Even the most skilled filmmakers sometimes make mistakes. Depending on the movies you like to watch, you’ve probably spotted your fair share of plot holes over the years.Some fans poke fun at perceived plot holes in their favorite flicks, even dedicating entire websites to movie blunders. It can be entertaining feeling like you’re smarter than the screenwriter, after all.
Sometimes, people are right to lampoon movies for obvious plot holes that they should have caught — after all, we can only ignore so many logical flaws. However, there are some famous plot holes that aren’t actually plot holes at all. They have a logical explanation for why the plot twisted and turned the way that it did.
For this list, we’ll be defining plot hole as an aspect of the story that goes against the logic set forth by the rest of the plot or the movie’s universe. An inconsistency, like someone’s glass of water changing places throughout a scene, won’t count as a plot hole. Neither will character choices — a character not making the obvious choice isn’t a plot hole, it’s characterization.
These might cause some fan wars, but they’re not errors. Here are 16 Movie Plot Holes That Aren’t Actually Plot Holes.
16. Marty’s parents don’t recognize him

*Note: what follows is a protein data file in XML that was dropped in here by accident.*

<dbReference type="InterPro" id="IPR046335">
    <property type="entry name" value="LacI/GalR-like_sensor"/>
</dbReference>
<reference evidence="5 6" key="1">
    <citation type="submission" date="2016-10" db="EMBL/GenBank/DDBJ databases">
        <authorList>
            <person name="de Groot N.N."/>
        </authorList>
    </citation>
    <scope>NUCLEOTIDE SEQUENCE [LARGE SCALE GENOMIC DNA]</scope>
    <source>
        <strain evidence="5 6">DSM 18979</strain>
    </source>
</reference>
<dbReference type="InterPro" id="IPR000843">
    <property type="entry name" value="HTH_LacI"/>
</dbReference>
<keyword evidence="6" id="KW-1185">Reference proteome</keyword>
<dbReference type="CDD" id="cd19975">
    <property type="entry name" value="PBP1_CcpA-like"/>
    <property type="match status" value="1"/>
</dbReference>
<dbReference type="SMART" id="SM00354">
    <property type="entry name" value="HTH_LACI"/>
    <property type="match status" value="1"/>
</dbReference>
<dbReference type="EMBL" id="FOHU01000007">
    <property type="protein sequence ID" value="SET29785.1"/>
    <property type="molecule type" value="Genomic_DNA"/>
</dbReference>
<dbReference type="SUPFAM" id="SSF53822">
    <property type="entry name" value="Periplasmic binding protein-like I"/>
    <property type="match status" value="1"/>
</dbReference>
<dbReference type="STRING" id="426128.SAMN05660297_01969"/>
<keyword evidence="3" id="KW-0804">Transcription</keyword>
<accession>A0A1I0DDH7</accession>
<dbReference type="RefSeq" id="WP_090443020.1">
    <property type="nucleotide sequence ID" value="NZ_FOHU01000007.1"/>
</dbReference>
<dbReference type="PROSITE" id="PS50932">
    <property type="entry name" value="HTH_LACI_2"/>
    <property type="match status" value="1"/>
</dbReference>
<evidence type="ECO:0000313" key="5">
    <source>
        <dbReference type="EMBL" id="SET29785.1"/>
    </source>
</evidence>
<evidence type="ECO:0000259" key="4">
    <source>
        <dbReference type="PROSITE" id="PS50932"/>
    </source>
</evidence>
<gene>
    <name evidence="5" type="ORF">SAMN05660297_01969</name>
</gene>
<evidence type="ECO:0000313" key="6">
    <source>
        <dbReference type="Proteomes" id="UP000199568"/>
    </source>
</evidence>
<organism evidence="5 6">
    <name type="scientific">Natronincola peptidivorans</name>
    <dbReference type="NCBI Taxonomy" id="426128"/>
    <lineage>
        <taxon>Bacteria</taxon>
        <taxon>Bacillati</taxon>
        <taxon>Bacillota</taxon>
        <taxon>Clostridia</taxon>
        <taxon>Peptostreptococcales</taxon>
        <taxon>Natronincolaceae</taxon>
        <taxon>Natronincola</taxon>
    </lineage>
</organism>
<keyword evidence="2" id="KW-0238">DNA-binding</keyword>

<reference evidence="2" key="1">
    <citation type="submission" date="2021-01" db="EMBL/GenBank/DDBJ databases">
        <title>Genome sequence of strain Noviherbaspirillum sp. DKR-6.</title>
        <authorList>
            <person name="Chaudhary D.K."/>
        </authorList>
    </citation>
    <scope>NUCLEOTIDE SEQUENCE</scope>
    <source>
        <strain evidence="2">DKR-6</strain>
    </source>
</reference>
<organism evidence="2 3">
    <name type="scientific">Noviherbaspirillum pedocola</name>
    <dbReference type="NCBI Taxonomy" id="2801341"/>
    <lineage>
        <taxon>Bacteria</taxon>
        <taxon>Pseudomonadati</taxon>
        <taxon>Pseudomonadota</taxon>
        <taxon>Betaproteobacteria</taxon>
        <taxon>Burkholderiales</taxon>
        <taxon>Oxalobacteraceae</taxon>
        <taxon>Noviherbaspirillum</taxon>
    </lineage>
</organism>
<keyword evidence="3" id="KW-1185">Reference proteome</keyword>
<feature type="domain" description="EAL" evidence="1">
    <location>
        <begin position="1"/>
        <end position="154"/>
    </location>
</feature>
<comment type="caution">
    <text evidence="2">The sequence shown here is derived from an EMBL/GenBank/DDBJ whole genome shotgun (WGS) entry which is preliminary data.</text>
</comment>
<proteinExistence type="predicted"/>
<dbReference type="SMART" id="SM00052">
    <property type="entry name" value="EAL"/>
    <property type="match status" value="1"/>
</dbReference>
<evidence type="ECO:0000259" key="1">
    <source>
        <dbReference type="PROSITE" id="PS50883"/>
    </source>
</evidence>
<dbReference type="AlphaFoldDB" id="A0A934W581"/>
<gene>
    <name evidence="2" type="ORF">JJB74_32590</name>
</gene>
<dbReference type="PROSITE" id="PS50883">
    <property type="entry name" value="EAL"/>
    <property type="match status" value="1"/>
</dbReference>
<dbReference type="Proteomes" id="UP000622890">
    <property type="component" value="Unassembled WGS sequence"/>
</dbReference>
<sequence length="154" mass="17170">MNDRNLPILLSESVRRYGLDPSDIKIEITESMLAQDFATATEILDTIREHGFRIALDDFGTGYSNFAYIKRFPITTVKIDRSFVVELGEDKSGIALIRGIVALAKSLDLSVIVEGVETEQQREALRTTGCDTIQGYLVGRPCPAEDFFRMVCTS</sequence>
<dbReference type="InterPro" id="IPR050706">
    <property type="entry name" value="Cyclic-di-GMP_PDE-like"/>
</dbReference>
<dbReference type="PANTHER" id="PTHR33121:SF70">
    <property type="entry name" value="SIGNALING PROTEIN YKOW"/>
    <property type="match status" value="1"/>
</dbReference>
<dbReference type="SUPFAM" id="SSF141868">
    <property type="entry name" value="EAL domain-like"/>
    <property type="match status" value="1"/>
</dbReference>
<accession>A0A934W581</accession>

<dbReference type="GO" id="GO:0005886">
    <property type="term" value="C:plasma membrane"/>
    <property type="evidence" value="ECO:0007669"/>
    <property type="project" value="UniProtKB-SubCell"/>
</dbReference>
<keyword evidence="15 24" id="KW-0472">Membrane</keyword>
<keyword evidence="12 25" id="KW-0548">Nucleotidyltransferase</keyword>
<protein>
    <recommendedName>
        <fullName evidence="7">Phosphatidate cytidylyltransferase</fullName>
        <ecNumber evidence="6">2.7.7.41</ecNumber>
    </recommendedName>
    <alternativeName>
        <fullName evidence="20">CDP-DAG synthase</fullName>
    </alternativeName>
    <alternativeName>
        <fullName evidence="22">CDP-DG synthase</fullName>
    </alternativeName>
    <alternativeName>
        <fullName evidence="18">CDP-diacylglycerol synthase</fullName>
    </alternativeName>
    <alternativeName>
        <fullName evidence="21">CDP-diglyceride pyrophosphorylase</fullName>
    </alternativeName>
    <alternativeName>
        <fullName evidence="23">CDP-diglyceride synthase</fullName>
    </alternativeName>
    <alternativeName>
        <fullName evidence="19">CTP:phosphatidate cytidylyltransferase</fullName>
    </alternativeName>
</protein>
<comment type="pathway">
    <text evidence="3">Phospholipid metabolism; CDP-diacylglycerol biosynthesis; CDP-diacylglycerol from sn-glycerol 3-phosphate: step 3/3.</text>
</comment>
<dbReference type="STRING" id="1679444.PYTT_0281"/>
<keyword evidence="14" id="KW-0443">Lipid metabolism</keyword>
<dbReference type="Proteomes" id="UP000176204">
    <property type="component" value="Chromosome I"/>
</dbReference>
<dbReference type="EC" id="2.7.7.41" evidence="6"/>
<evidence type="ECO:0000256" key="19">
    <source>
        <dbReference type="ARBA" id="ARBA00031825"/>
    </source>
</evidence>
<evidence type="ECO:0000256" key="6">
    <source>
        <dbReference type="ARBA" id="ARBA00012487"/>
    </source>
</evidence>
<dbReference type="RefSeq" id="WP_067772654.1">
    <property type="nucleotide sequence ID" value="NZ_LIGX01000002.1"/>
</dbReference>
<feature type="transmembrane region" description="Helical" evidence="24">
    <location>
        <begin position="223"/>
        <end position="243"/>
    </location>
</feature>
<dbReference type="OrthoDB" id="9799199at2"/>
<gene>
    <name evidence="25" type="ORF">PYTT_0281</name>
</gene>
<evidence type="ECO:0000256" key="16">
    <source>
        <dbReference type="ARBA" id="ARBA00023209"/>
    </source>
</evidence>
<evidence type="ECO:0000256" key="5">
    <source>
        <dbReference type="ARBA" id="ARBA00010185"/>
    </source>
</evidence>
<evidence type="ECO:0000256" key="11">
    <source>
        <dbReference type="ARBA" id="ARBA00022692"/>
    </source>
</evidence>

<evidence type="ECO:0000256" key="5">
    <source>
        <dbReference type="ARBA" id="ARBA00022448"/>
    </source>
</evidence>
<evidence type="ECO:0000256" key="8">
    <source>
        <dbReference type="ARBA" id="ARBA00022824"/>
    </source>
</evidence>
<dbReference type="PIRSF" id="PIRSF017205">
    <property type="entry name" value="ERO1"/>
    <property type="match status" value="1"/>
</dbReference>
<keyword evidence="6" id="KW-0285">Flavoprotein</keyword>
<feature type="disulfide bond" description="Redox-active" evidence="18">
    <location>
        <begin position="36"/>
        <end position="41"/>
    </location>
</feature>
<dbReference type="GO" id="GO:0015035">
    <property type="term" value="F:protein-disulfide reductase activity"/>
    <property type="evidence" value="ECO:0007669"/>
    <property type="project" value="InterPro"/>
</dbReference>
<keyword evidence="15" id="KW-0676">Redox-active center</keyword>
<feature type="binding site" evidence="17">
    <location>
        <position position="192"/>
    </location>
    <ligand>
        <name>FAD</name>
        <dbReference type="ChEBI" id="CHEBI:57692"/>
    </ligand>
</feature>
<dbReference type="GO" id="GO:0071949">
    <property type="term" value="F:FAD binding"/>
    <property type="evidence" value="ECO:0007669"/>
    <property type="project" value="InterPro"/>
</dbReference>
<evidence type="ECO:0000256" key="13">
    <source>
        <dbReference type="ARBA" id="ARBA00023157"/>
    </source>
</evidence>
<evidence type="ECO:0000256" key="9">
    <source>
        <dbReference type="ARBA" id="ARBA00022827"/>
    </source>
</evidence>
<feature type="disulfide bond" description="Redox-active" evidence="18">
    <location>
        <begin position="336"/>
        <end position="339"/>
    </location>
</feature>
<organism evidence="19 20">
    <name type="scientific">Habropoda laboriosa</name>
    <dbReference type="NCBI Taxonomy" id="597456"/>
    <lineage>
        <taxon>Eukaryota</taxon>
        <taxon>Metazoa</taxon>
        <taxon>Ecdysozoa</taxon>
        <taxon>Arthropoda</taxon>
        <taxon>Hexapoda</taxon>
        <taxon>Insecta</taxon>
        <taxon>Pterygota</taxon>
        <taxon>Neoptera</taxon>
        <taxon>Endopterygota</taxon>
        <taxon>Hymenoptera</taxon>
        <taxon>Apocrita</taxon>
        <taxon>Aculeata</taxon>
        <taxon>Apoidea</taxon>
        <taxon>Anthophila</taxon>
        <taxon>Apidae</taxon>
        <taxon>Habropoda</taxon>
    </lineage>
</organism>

In Back to the Future, Doc and Marty accidentally travel back to 1955 without enough plutonium to get them to 1985. While they’re trapped in the fifties, Marty meets his parents as teenagers. Trying to make sure that he’ll still be alive in 1985, Marty orchestrates a moment for his parents at the “Enchantment Under the Sea” school dance before coming back to the present day.
Given how significant Marty became to them in 1955 — saving his father from getting hit by a car, getting hit on by his mother — fans have asked how his parents didn’t recognize him in 1985. Isn’t that a plot hole?
Not necessarily. It’s easy to forget a face after thirty years, especially if it appears in a context you don’t expect. His parents forgetting someone they only knew for a few days is one of the most realistic parts of the movie.
15. Nero is oddly patient
In the 2009 Star Trek reboot, a lot of fans had questions about the timeline of events. The movie starts off with Nero’s ship Narada attacking a ship that James Kirk’s parents are on, just before an infant Kirk is born. Then, of course, the movie flashes forward to Kirk as an adult seventeen years later. Two decades go by in the movie’s timeline before Nero becomes a villain again. What gives?
While some people think that it’s a plot hole that Nero is apparently just chilling for years, waiting to take action again, there’s actually a reason for his absence. A deleted scene in the movie reveals that he was actually captured and locked up by Klingons during that interval, giving Kirk plenty of time to grow up and become a leader.
Convenient? Yes. But not a plot hole.